Smoking reduces ovarian stromal blood flow in polycystic ovary syndrome patients

Ginekol Pol. 2020;91(4):201-206. doi: 10.5603/GP.2020.0041.


Objectives: The objective of the current research is to compare hormonal, metabolic and ovarian stromal blood flow outcomes in smoking versus non-smoking polycystic ovary syndrome (PCOS) patients.

Material and methods: 79 PCOS women (Group 1) and 79 healthy subjects (Group 2) were recruited. Both groups were subdivided according to their smoking habits. Ovarian stromal blood flow was assessed with pulsatility and resistance index for both ovaries and compared among smoking women.

Results: The smokers in the PCOS group had statistically significant higher levels of pulsatility and resistance index in both ovaries compared to nonsmoker PCOS patients (p < 0.001). Comparison of ovarian stromal blood flow indexes shows that pulsatility and resistance index for both ovaries is statistically significantly high in smoking healthy patients compared to the nonsmoking group (p < 0.001). There is a positive correlation between smoking and free androgen index (r = 0.866, p < 0.001) for PCOS patients and healthy women.

Conclusions: Smoking reduces ovarian blood flow in PCOS patients and healthy subjects. Smoke components effect the vascular structure and form endothelial injuries that may reduce ovarian tissue perfusion. In this study, the positive correlation between smoking and free androgen index shows that the main effect of smoking on ovarian blood flow may be through androgen metabolism.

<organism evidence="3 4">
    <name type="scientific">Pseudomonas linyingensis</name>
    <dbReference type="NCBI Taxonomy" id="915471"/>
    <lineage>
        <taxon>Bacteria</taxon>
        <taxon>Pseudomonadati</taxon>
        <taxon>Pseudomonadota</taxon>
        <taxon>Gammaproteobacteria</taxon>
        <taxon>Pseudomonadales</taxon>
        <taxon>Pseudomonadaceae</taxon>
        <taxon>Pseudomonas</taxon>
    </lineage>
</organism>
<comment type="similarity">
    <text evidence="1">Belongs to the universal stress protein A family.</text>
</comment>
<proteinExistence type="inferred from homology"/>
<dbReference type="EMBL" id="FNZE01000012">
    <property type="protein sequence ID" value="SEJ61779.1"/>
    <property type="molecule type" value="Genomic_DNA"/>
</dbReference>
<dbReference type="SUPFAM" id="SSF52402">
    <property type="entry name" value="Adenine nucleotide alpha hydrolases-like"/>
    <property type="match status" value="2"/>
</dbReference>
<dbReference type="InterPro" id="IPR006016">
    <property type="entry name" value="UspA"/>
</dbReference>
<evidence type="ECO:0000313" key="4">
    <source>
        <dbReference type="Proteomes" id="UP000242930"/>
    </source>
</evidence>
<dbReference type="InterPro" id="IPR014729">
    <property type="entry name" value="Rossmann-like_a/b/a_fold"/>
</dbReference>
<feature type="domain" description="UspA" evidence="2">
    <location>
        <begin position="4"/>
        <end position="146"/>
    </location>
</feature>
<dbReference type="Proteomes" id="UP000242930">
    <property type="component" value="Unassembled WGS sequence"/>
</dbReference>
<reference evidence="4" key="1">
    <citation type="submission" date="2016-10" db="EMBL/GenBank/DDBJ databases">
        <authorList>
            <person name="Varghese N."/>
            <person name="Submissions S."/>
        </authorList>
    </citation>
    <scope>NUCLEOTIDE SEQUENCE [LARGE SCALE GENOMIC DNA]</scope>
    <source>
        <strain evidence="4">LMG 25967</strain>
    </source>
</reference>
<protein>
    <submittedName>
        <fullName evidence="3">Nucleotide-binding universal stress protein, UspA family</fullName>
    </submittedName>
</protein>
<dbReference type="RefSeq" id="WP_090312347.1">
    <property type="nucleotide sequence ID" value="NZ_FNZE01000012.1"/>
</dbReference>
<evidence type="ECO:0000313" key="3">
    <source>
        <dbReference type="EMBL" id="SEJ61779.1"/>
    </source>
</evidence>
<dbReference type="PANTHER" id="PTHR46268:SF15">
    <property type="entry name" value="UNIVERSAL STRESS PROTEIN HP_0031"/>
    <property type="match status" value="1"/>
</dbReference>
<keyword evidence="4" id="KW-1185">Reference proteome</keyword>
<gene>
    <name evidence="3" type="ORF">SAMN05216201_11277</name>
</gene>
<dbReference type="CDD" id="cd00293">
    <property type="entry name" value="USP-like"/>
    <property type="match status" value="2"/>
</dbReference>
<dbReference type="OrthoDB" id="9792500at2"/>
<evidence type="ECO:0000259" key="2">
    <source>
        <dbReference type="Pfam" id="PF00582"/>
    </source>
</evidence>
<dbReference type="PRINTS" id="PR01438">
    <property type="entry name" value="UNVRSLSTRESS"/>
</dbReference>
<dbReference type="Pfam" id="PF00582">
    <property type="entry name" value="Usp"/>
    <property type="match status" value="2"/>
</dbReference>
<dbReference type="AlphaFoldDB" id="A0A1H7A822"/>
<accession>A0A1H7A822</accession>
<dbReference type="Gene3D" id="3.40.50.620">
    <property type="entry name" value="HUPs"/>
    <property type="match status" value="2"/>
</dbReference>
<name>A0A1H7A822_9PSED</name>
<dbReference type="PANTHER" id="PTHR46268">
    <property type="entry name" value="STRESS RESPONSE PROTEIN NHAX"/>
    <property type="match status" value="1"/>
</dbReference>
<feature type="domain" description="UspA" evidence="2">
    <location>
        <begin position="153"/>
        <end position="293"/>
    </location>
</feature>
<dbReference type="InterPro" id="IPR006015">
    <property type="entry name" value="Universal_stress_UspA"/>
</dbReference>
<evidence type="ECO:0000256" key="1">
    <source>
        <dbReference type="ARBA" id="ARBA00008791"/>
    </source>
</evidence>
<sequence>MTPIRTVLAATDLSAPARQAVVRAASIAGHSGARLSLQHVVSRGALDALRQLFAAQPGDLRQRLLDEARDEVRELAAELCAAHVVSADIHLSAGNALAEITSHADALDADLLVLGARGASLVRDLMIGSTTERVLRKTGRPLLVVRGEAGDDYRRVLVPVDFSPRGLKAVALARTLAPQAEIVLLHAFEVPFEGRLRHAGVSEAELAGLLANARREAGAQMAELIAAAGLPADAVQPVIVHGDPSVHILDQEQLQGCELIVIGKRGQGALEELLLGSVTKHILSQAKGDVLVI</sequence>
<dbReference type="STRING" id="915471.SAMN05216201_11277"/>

Keywords: cardiovascular risk; ovarian stromal doppler; polycystic ovary syndrome; pulsatility index; resistance index; smoking.

MeSH terms

  • Adult
  • Blood Flow Velocity
  • Case-Control Studies
  • Female
  • Follicle Stimulating Hormone / blood
  • Humans
  • Ovary / blood supply
  • Polycystic Ovary Syndrome / blood*
  • Polycystic Ovary Syndrome / physiopathology*
  • Smoking / adverse effects*
  • Stromal Cells / pathology*
  • Testosterone / blood
  • Ultrasonography, Doppler, Color
  • Young Adult


  • Testosterone
  • Follicle Stimulating Hormone